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Fluxus: 

an art movement defined by 

obscure boundaries

    Why the fluxiness project? (click Where for more Fluxus examples)

It’s a set of questions as much as anything else.

Is it that difficult to be ‘An Artist’, does one have to be touched by a magic power to produce a work of art? No?

Can anyone do it then?

Is art only ‘art’ if it’s in a frame? In a gallery?

And is art ‘art’ if whoever’s looking at it doesn’t know that’s what it’s supposed to be? If the person looking at a thing doesn’t view herself as a person observing a work of art, then what does that make the object viewed? Is it still art if it’s happened upon?

If it’s ‘undisclosed’? Does it still remain a piece of art even when it’s got no sign, saying what it is, or who made it?

Then is everything art?

Surely not. Everything ‘beautiful’ then? Is everything beautiful ‘art’? 

But what’s ‘beautiful’?

These kind of questions, repeated endlessly in the twentieth and twenty-first century by artists, art critics and other, normal people, need to be asked.

Unfortunately, they’re also the same questions that can lead to people disappearing up their own arses.

In Early to Mid Sixties New York, The Fluxus Group created art that was accessible, affordable,and could be produced by anyone at all, with only the simplest of instructions.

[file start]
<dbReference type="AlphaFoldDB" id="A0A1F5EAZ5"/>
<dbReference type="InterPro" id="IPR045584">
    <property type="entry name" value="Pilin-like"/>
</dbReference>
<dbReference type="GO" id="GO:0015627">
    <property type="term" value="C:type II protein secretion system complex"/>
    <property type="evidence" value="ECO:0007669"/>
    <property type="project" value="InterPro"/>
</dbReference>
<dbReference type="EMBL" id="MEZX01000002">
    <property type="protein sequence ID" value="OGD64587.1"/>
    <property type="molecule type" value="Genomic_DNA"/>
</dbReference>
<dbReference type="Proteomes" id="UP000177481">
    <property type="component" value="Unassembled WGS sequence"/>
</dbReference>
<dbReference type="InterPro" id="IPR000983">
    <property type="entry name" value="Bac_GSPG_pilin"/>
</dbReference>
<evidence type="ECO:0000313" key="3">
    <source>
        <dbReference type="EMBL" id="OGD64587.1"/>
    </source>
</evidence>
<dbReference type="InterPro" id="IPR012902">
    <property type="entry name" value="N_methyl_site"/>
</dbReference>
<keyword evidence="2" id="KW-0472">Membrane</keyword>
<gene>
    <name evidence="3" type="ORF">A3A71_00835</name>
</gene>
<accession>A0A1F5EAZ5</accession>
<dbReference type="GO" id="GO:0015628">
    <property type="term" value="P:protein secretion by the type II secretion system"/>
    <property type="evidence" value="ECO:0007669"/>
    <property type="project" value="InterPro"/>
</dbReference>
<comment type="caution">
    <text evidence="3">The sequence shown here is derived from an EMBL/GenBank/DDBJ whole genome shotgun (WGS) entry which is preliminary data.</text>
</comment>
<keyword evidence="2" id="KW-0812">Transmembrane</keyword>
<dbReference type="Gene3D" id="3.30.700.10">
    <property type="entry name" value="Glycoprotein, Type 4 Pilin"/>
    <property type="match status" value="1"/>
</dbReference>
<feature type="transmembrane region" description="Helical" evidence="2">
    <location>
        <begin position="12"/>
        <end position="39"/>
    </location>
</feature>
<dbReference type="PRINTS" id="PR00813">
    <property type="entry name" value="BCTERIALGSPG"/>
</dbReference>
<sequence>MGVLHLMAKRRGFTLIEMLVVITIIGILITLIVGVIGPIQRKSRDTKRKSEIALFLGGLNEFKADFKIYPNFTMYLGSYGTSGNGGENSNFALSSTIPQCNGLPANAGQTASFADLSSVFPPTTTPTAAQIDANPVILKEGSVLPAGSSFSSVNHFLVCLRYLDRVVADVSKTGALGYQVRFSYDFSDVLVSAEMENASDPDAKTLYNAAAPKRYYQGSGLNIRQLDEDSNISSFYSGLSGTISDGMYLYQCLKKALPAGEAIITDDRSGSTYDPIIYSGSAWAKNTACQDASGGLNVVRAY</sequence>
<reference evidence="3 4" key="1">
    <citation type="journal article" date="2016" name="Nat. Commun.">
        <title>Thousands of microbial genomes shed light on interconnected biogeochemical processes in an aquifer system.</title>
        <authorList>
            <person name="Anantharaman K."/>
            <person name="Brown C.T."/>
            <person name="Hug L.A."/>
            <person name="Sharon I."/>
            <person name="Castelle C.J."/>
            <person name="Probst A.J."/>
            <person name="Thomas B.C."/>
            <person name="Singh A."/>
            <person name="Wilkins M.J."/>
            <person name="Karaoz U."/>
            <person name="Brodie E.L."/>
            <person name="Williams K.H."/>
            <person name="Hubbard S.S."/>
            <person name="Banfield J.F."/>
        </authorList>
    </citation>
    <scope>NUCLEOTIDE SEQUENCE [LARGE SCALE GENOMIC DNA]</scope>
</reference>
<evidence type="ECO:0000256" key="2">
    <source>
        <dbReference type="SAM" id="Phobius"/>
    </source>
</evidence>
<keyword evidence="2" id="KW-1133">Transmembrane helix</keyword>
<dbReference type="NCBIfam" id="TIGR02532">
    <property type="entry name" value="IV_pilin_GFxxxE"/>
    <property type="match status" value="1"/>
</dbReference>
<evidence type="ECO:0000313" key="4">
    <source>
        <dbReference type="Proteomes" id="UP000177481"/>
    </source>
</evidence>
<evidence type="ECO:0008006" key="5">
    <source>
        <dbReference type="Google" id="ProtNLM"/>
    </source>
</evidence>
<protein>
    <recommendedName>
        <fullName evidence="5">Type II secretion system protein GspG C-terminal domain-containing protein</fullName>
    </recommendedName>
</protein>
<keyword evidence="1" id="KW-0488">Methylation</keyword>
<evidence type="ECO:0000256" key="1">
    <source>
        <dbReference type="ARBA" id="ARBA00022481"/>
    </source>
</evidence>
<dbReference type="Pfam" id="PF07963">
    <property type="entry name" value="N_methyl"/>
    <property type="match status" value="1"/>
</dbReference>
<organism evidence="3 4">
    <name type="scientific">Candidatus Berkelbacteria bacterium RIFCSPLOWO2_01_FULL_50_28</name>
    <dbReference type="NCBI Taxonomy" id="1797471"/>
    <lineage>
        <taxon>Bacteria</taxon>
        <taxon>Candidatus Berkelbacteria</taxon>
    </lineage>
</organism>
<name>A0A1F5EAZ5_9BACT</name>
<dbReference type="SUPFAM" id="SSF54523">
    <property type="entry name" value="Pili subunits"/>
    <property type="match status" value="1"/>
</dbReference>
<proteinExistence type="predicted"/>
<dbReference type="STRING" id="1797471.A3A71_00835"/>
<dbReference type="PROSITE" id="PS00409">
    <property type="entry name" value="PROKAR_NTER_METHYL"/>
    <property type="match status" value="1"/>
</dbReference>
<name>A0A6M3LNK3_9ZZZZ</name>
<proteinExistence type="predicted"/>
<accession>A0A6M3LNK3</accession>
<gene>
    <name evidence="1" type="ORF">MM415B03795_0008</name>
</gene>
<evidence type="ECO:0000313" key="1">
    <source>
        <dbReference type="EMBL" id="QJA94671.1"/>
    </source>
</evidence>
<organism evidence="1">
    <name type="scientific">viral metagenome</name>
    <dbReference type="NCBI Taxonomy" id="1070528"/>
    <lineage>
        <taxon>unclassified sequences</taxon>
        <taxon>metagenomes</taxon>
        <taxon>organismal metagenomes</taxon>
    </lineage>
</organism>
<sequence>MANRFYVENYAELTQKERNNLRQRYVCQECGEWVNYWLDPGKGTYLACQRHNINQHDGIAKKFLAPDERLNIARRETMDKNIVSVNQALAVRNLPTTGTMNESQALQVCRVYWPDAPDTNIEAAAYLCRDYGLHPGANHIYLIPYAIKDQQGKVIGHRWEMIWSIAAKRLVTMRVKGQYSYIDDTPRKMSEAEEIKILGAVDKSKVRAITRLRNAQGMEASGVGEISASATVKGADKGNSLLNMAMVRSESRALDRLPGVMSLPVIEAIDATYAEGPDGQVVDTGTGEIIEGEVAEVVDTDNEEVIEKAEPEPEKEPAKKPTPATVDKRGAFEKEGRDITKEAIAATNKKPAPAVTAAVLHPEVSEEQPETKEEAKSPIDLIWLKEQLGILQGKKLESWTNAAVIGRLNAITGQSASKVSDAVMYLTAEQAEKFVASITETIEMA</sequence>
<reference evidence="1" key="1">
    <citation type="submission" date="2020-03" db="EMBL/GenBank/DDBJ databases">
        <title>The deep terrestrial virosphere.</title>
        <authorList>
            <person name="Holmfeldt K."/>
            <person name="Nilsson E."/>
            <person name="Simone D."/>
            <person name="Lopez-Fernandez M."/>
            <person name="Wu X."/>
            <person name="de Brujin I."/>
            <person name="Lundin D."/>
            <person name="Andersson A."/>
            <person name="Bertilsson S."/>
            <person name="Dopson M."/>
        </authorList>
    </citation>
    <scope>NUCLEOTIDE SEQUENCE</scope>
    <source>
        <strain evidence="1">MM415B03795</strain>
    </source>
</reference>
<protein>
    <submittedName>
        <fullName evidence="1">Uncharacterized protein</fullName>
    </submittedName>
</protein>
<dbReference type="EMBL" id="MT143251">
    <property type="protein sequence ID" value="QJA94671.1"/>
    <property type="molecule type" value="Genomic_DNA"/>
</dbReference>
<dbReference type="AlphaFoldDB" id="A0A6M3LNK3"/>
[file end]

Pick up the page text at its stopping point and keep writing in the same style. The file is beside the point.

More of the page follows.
What you see on these pages is a re-examination of one particular work – ‘Spacial Poem no. 1’ by Mieko Shiomi, an attempt to understand the nature of the artwork by re-presenting it, using the tools available to us now.

Shiomi's original instruction;
     
     'Write a word or words on the enclosed card   
      and place it somewhere. Please tell me the      
      word and the place, which will be edited on    
      the world map.'                                                         

was sent to family, colleagues and friends of the artist. 

This, in the fluxiness project, has evolved into a downloadable card, with suggested words and space for creation, using volunteers from all over the world, spreading words, a movement of language in space, and presenting them through written documentation, digital photography scanned images and e-mail.

Originally a project for a course on Contemporary performance and live art, there is no reason that the project should stop.

(c) 2003 Anna Pickard and Lee Stewart 


If you go to Pickard/Stewart site click on the word "Where?" at the top of the page and click on the examples of sample fluxus projects, here's one example from the pages:

Michelle - thepopsiclestand.blogspot.com

  • "love me" - posted on a post of the stairway of our apartment building
     
  • "Please do not feed the horses. Thank you" - stuck to the front of the Pepsi machine at the Alaska Ferry Terminal on Bellingham Bay, in the Fairhaven district of B'ham
     
  • "This is beautiful" - pasted to the railing at the ferry terminal overlooking the view of B'ham bay, which really IS beautiful